Ai Jun HouProfessor
Ai Jun Hou is a professor in the finance group, Stockholm Business School. Hou has a broad research interest: Financial volatility and correlation modelling, empirical asset pricing, International finance and financial microstructure. Dr. Hou has also conducted research in the financial networks (Trading network and Social capital networks). She has published in the Journal of Financial Stability, Journal of Financial Econometrics, Journal of Empirical Finance, Quantitative Finance, Journal of International Financial Markets, Institutions and Money, etc.
Hou received the Ph.D. in Financial Economics from the Lund University in 2011. She joined the Stockholm University Stockholm Business School (SBS) in 2013. Before joining SBS, she worked as an assistant professor (tenure tracked) in the Business and Economics department, University of Southern Denmark from May 2011 to July 2013 .
Hou is also the head of finance section. She teaches courses in both master level (Financial Institutions Management) and bachelor level (Empirical Finance).
Empirical Finance (final year of Bachelor level) and Financial Instituitions Management (Master level)
Ai Jun Hou's research is mainly conducted in the empirical asset pricing and financial econometrics, i.e., the financial market volatility and correlations modelling, etc.
A selection from Stockholm University publication database
Determinants of Time Varying Co-movements among International Stock Markets during Crisis and Non-crisis periods
2016. Asma Mobarek (et al.). Journal of Financial Stability 24, 1-11Article
In this paper, we use the DCC MIDAS approach to assess the validity of the wake-up call hypothesis for developed and emerging markets during the global financial crisis (GFC). We use this approach to decompose the total correlations into short- (daily) and long-run (quarterly) correlations for the period from 1999 to 2011. We then examine the transmission mechanisms by regressing the quarterly economic, financial, and behavioral variables on the quarterly DCC–MIDAS correlations. We find that country specific factors are crisis contingent transmission mechanisms for the co-movements of emerging country pairs and mixed pairs of advanced and emerging countries during the global financial crisis. However, we do not observe wake-up calls in the transmission of the crisis among advanced country pairs. The classification of the transmission mechanisms for crisis and non-crisis periods with the different country pairs has important implications for crisis management as well as for portfolio investment strategies. Thus, our findings contribute to the discussion on the role and effectiveness of the international financial architecture.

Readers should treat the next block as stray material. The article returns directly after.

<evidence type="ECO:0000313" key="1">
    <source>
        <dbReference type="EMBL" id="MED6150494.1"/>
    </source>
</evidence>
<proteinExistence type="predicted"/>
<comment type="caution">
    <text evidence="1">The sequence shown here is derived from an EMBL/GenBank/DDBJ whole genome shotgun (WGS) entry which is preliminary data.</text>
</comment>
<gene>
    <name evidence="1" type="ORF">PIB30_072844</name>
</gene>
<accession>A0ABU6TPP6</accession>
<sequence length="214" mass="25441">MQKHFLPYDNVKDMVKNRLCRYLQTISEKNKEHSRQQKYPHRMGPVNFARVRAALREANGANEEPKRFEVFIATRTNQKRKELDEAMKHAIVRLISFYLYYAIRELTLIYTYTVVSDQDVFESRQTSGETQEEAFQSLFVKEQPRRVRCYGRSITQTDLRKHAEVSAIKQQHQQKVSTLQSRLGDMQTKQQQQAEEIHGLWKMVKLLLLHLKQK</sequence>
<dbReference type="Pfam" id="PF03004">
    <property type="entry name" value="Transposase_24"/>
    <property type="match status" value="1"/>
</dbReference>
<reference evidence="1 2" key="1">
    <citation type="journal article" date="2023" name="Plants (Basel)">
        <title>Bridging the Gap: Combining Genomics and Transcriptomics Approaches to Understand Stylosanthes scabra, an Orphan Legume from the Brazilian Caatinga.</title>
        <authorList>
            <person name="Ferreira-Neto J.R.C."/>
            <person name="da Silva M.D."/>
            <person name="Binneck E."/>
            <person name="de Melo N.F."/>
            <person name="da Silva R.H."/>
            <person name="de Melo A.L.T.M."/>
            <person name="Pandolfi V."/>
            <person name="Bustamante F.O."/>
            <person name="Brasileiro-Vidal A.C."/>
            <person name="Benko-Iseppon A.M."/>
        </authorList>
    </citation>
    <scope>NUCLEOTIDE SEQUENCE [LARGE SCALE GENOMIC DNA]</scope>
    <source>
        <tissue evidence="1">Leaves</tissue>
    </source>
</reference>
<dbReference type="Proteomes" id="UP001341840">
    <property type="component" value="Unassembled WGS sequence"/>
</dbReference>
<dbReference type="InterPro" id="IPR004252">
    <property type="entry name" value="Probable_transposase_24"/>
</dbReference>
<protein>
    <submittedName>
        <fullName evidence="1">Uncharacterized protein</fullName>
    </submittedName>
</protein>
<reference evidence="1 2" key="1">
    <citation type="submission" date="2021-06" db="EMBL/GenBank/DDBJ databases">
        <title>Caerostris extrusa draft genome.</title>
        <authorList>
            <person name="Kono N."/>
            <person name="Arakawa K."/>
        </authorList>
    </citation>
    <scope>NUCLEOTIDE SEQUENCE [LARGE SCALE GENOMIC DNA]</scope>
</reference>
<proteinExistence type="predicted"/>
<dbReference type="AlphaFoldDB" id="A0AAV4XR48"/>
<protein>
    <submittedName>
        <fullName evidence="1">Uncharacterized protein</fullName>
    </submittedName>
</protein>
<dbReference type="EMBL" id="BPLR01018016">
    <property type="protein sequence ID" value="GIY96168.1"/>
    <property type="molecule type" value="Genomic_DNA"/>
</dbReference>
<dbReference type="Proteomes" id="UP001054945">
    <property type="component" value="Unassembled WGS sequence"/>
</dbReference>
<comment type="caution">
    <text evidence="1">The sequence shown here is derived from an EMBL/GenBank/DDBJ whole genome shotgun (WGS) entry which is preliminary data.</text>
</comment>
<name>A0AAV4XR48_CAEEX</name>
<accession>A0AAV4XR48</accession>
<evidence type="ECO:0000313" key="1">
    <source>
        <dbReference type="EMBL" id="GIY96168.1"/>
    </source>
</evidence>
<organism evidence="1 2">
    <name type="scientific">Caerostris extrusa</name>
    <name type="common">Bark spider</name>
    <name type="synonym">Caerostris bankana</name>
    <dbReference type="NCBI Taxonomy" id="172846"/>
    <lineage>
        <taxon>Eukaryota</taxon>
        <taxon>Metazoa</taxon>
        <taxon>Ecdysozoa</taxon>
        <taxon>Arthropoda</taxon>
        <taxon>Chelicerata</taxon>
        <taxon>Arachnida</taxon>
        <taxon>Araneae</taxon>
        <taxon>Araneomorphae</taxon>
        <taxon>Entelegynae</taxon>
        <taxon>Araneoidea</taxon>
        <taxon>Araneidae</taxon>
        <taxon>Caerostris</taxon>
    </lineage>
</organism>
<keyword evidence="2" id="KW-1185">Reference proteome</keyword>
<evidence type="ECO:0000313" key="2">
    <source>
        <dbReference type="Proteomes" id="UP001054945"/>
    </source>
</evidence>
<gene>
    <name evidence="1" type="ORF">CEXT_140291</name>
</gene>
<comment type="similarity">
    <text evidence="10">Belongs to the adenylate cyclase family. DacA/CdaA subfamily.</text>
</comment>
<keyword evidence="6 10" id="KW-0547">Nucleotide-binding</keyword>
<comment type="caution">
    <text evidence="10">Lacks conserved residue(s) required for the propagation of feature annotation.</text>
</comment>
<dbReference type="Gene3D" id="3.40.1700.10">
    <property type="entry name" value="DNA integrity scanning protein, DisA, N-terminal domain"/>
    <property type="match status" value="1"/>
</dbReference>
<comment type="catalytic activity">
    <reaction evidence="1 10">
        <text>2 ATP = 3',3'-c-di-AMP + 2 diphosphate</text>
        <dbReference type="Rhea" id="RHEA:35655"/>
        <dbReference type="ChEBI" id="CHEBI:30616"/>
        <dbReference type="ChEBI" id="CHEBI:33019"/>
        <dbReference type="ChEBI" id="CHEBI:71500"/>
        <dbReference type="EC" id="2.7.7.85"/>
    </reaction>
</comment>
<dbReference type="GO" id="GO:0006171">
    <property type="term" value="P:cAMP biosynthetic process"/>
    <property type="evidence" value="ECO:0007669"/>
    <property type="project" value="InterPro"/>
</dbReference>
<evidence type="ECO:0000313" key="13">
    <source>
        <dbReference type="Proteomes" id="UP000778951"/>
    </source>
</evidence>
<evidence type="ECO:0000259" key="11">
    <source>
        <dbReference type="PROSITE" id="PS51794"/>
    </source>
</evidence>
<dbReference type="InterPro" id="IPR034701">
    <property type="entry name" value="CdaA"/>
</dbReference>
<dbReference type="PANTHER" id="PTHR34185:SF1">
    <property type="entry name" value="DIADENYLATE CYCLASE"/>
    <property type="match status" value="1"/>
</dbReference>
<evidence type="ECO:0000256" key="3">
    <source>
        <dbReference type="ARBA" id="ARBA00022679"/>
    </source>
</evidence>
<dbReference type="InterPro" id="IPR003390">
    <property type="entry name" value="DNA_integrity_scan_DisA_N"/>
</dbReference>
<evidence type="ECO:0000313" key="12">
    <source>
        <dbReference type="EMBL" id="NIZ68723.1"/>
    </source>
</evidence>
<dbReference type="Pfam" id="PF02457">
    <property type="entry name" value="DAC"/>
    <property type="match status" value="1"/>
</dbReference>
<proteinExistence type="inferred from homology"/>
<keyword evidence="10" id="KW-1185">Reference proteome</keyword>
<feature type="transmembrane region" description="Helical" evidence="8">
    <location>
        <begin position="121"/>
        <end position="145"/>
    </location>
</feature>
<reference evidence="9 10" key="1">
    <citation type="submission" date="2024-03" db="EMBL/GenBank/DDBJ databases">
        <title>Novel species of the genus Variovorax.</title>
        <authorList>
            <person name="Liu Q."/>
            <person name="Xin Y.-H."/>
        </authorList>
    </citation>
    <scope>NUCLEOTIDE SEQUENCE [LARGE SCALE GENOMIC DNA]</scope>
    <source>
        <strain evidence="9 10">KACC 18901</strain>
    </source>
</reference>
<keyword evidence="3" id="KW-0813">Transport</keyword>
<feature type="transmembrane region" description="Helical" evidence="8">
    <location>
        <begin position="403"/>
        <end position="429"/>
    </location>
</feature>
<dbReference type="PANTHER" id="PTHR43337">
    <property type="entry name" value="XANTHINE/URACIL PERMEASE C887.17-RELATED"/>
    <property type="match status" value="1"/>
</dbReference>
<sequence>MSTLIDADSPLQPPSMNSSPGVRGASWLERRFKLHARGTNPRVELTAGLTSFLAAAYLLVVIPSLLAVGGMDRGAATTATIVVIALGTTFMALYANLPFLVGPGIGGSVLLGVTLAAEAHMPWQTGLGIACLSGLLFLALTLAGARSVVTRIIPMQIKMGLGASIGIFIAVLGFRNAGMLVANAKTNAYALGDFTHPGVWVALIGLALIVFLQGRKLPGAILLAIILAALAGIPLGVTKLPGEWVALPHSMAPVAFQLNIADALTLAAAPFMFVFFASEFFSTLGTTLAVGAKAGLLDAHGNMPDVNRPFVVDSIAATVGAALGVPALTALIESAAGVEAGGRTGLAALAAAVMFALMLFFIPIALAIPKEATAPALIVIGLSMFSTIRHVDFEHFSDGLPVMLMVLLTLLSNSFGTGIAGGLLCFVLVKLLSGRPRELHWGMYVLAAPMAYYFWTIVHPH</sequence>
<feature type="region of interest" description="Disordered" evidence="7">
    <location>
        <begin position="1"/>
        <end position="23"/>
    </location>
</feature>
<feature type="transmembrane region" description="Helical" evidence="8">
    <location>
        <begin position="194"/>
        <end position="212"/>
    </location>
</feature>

Macro-Finance Determinants of the Long-Run Stock-Bond Correlation
2016. Hossein Asgharian, Charlotte Christiansen, Ai Jun Hou. Journal of Financial Econometrics 14 (3), 617-642Article
We investigate long-run stock–bond correlation using a model that combines the dynamic conditional correlation model with the mixed-data sampling approach and allows long-run correlation to be affected by macro-finance factors (historical and forecasts). We use macro-finance factors related to inflation and interest rates, illiquidity, state of the economy, and market uncertainty. Macro-finance factors, particularly their forecasts, are good at forecasting long-run stock–bond correlation. Supporting the flight-to-quality phenomenon, long-run correlation tends to be small and negative when the economy is weak.
Effects of Macroeconomic Uncertainty on the Stock and Bond Markets
2015. Hossein Asgharian, Charlotte Christiansen, Ai Jun Hou. Finance Research Letters 13, 10-16Article
In this paper we show that the long-run stock and bond volatility and the long-run stock-bond correlation depend on macroeconomic uncertainty. We use the mixed data sampling (MIDAS) econometric approach. The findings are in accordance with the flight-to-quality phenomenon when macroeconomic uncertainty is high.
Importance of the macroeconomic variables for variance prediction: A GARCH-MIDAS approach
2015. Hou Ai Jun. Journal of ForecastingArticle
This paper aims to examine the role of macroeconomic variables in forecasting the return volatility of the US stock market. We apply the GARCH-MIDAS (Mixed Data Sampling) model to examine whether information contained in macroeconomic variables can help to predict shortterm and long-term components of the return variance. We investigate several alternative models and use a large group of economic variables. A principal component analysis is used toincor porate the information contained in different variables. Our results show that including low frequency macroeconomic information into the GARCH-MIDAS model improves the prediction ability of the model, particularly for the long-term variance component. Moreover, the GARCHMIDAS model augmented with the first principal component outperforms all other specifications, indicating that the constructed principal component can be considered as a good proxy of the business cycle.